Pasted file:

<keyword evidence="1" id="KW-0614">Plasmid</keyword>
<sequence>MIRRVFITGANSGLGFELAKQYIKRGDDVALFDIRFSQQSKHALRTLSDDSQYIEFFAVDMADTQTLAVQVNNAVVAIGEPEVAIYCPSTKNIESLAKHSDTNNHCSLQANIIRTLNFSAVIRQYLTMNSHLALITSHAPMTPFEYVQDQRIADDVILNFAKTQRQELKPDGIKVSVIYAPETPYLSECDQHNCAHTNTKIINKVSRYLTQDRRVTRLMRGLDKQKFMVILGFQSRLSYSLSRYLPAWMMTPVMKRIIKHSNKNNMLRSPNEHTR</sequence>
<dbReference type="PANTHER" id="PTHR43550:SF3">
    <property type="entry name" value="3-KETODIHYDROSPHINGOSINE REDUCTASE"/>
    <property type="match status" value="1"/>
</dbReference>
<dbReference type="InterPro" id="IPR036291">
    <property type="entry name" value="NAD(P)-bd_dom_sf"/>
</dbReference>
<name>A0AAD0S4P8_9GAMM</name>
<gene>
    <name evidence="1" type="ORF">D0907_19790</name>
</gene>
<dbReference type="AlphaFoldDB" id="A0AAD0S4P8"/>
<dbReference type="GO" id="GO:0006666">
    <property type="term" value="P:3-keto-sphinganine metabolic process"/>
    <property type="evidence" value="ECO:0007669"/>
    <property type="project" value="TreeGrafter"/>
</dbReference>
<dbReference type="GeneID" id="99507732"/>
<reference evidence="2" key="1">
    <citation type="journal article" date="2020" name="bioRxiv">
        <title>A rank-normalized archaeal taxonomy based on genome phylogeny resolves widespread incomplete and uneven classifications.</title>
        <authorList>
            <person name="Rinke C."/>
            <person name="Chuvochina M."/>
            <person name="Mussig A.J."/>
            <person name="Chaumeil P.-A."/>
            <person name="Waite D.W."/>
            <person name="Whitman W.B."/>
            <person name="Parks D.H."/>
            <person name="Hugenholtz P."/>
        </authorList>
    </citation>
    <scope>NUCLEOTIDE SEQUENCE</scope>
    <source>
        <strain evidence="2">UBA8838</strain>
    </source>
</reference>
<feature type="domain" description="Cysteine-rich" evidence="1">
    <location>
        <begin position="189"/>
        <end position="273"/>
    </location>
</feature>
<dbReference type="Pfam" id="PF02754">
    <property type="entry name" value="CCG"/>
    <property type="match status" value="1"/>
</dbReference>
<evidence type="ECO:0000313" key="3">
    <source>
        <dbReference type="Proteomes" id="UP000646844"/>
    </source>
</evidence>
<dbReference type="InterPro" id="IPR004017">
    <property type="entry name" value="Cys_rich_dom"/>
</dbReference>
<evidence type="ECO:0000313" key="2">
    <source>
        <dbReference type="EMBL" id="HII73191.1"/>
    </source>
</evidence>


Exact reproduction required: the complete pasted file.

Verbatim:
<keyword evidence="1" id="KW-0614">Plasmid</keyword>
<sequence>MIRRVFITGANSGLGFELAKQYIKRGDDVALFDIRFSQQSKHALRTLSDDSQYIEFFAVDMADTQTLAVQVNNAVVAIGEPEVAIYCPSTKNIESLAKHSDTNNHCSLQANIIRTLNFSAVIRQYLTMNSHLALITSHAPMTPFEYVQDQRIADDVILNFAKTQRQELKPDGIKVSVIYAPETPYLSECDQHNCAHTNTKIINKVSRYLTQDRRVTRLMRGLDKQKFMVILGFQSRLSYSLSRYLPAWMMTPVMKRIIKHSNKNNMLRSPNEHTR</sequence>
<dbReference type="PANTHER" id="PTHR43550:SF3">
    <property type="entry name" value="3-KETODIHYDROSPHINGOSINE REDUCTASE"/>
    <property type="match status" value="1"/>
</dbReference>
<dbReference type="InterPro" id="IPR036291">
    <property type="entry name" value="NAD(P)-bd_dom_sf"/>
</dbReference>
<name>A0AAD0S4P8_9GAMM</name>
<gene>
    <name evidence="1" type="ORF">D0907_19790</name>
</gene>
<dbReference type="AlphaFoldDB" id="A0AAD0S4P8"/>
<dbReference type="GO" id="GO:0006666">
    <property type="term" value="P:3-keto-sphinganine metabolic process"/>
    <property type="evidence" value="ECO:0007669"/>
    <property type="project" value="TreeGrafter"/>
</dbReference>
<dbReference type="GeneID" id="99507732"/>
<reference evidence="2" key="1">
    <citation type="journal article" date="2020" name="bioRxiv">
        <title>A rank-normalized archaeal taxonomy based on genome phylogeny resolves widespread incomplete and uneven classifications.</title>
        <authorList>
            <person name="Rinke C."/>
            <person name="Chuvochina M."/>
            <person name="Mussig A.J."/>
            <person name="Chaumeil P.-A."/>
            <person name="Waite D.W."/>
            <person name="Whitman W.B."/>
            <person name="Parks D.H."/>
            <person name="Hugenholtz P."/>
        </authorList>
    </citation>
    <scope>NUCLEOTIDE SEQUENCE</scope>
    <source>
        <strain evidence="2">UBA8838</strain>
    </source>
</reference>
<feature type="domain" description="Cysteine-rich" evidence="1">
    <location>
        <begin position="189"/>
        <end position="273"/>
    </location>
</feature>
<dbReference type="Pfam" id="PF02754">
    <property type="entry name" value="CCG"/>
    <property type="match status" value="1"/>
</dbReference>
<evidence type="ECO:0000313" key="3">
    <source>
        <dbReference type="Proteomes" id="UP000646844"/>
    </source>
</evidence>
<dbReference type="InterPro" id="IPR004017">
    <property type="entry name" value="Cys_rich_dom"/>
</dbReference>
<evidence type="ECO:0000313" key="2">
    <source>
        <dbReference type="EMBL" id="HII73191.1"/>
    </source>
</evidence>